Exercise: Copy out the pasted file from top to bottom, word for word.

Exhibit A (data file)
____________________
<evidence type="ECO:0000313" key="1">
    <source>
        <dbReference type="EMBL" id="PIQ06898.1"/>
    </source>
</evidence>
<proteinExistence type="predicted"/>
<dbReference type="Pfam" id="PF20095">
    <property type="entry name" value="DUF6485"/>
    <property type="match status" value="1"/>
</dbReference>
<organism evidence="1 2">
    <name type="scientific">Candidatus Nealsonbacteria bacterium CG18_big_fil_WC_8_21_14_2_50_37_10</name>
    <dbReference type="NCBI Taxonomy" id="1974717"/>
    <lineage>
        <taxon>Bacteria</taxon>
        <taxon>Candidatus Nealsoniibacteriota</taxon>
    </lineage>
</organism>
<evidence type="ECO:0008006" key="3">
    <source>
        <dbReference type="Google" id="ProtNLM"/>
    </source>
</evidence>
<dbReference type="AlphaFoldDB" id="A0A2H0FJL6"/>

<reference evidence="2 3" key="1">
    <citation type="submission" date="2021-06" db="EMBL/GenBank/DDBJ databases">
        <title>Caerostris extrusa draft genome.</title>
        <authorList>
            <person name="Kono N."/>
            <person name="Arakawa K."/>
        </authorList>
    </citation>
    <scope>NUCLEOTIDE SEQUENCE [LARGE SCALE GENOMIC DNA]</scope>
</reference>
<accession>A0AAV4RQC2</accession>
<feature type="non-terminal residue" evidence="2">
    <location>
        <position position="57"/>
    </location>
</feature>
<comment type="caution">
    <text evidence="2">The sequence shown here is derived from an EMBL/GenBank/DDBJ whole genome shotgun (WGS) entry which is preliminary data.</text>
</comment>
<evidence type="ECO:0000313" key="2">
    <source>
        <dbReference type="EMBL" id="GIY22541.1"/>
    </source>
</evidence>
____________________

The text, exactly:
<evidence type="ECO:0000313" key="1">
    <source>
        <dbReference type="EMBL" id="PIQ06898.1"/>
    </source>
</evidence>
<proteinExistence type="predicted"/>
<dbReference type="Pfam" id="PF20095">
    <property type="entry name" value="DUF6485"/>
    <property type="match status" value="1"/>
</dbReference>
<organism evidence="1 2">
    <name type="scientific">Candidatus Nealsonbacteria bacterium CG18_big_fil_WC_8_21_14_2_50_37_10</name>
    <dbReference type="NCBI Taxonomy" id="1974717"/>
    <lineage>
        <taxon>Bacteria</taxon>
        <taxon>Candidatus Nealsoniibacteriota</taxon>
    </lineage>
</organism>
<evidence type="ECO:0008006" key="3">
    <source>
        <dbReference type="Google" id="ProtNLM"/>
    </source>
</evidence>
<dbReference type="AlphaFoldDB" id="A0A2H0FJL6"/>

<reference evidence="2 3" key="1">
    <citation type="submission" date="2021-06" db="EMBL/GenBank/DDBJ databases">
        <title>Caerostris extrusa draft genome.</title>
        <authorList>
            <person name="Kono N."/>
            <person name="Arakawa K."/>
        </authorList>
    </citation>
    <scope>NUCLEOTIDE SEQUENCE [LARGE SCALE GENOMIC DNA]</scope>
</reference>
<accession>A0AAV4RQC2</accession>
<feature type="non-terminal residue" evidence="2">
    <location>
        <position position="57"/>
    </location>
</feature>
<comment type="caution">
    <text evidence="2">The sequence shown here is derived from an EMBL/GenBank/DDBJ whole genome shotgun (WGS) entry which is preliminary data.</text>
</comment>
<evidence type="ECO:0000313" key="2">
    <source>
        <dbReference type="EMBL" id="GIY22541.1"/>
    </source>
</evidence>